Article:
Why Weren't There any Heavyweight Women's Boxers at the Olympics?
Claressa Shields’ star is on the rise after she captured a historic gold medal on Thursday. She is the first-ever Olympic women’s middleweight champion and the only American, male or female, to win gold in London. On the women’s side, the USA had entrants in all three Olympic weight classes, as Shields was joined by flyweight Marlen Esparza (who nabbed bronze) and lightweight Queen Underwood. On the men’s side, by contrast, medals were awarded in 10 different weight classes: light flyweight, flyweight, bantamweight, lightweight, light welterweight, welterweight, middleweight, light heavyweight, heavyweight, and super heavyweight. Why the big disparity?
Because the International Olympic Committee puts a limit on how many Olympians compete in any given games. The IOC, which is committed to a cap of about 10,000 Olympians all together, decreed that only 286 boxers could compete in London. When the ring was opened up to women for the 2012 tournament, AIBA, the international governing body for boxing, decided to add a total of 36 women in three divisions, with each country getting a maximum of one entrant per weight class. That left room for a field of 250 men in 10 weight classes, rather than the 11 from 2008. AIBA officials considered this a fair compromise, though those numbers still seem a little lopsided to us.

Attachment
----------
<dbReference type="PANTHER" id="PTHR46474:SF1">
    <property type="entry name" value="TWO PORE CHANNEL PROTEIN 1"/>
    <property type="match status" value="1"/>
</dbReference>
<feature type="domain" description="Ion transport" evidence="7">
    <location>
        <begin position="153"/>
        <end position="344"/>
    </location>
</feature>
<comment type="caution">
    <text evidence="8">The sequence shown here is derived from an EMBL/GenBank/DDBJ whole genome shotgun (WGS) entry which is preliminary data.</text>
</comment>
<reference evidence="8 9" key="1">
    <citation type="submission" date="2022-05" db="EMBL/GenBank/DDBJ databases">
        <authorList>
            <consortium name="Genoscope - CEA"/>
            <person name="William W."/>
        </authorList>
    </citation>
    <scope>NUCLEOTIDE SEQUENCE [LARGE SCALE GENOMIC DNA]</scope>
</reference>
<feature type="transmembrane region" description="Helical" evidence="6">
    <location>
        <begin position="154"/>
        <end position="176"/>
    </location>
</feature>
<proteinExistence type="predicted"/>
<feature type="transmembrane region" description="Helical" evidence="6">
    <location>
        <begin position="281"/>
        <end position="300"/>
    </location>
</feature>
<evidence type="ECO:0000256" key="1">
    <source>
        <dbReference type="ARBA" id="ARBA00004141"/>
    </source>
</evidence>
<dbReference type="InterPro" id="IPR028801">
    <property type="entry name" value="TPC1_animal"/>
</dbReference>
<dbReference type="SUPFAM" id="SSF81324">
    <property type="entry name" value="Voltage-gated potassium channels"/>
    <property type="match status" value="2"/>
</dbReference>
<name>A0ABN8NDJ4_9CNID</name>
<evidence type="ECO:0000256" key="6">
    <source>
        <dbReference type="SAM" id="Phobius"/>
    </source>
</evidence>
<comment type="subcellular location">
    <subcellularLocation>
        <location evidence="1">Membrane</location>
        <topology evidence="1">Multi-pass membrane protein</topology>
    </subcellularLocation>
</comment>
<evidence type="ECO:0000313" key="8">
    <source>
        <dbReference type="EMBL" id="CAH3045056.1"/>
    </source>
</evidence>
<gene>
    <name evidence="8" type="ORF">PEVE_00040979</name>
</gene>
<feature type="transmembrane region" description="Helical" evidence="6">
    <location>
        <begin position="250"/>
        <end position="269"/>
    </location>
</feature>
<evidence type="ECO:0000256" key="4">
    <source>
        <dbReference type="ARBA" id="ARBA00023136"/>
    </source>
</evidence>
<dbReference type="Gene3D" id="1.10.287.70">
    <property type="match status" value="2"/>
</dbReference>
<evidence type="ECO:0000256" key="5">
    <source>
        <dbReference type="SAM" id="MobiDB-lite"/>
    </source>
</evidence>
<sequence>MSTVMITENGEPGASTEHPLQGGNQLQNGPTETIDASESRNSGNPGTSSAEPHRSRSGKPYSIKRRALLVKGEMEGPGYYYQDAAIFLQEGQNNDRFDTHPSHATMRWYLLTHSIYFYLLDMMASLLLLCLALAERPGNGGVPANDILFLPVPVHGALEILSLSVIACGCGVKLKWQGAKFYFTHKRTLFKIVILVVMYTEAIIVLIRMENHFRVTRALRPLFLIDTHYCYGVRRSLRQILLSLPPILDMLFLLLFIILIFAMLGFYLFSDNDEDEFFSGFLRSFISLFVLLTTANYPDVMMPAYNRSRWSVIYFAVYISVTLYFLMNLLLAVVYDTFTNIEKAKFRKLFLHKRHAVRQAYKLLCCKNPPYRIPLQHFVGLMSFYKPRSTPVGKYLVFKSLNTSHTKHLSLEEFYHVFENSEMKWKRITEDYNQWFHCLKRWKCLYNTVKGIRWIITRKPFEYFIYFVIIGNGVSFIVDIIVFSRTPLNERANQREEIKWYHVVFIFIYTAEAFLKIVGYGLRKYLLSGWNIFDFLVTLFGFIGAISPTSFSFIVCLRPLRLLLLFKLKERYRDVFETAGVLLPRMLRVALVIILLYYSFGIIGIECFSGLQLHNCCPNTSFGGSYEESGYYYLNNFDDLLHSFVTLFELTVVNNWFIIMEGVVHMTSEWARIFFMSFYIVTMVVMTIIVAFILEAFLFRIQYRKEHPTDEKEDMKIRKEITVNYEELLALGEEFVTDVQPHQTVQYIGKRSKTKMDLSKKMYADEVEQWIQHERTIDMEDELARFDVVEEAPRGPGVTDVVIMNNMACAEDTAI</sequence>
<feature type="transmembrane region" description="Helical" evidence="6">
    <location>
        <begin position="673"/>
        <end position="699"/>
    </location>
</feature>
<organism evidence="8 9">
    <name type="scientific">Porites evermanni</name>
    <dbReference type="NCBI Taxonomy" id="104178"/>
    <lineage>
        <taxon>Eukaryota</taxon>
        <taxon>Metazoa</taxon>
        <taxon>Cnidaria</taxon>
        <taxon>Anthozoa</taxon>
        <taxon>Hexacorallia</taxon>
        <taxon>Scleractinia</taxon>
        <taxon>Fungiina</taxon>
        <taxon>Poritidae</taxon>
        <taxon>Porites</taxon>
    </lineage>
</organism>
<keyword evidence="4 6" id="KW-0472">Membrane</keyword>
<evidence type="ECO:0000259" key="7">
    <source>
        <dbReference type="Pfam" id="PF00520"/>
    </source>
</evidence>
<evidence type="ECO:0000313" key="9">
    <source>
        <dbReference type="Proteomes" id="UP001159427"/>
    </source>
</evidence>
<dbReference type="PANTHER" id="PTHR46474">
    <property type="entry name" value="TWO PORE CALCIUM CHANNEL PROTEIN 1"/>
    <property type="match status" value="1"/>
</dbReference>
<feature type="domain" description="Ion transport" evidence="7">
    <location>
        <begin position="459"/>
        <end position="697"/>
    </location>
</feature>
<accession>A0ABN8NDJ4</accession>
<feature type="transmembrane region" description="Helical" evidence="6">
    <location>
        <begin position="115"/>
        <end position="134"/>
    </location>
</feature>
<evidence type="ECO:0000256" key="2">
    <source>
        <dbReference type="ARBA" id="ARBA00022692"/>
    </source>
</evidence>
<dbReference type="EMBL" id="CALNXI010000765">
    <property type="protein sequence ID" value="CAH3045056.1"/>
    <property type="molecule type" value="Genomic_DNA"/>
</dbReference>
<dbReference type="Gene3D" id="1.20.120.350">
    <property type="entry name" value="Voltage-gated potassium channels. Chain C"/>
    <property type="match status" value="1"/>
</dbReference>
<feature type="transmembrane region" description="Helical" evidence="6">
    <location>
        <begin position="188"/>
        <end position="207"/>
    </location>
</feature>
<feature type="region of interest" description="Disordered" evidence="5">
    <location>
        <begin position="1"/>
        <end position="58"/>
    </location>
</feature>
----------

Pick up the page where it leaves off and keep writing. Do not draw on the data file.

There are 10 distinct weight categories for amateur women and youth girl’s boxing. When deciding which three divisions to include in London, AIBA wanted to draw from the largest pool of women to spotlight the brightest talent. The organization explains via email that it selected its three women’s weight categories—flyweight (between 48 and 51 kilograms), lightweight (56-60 kg), and middleweight (69-75 kg)—to “cover the … maximum number of women boxers.”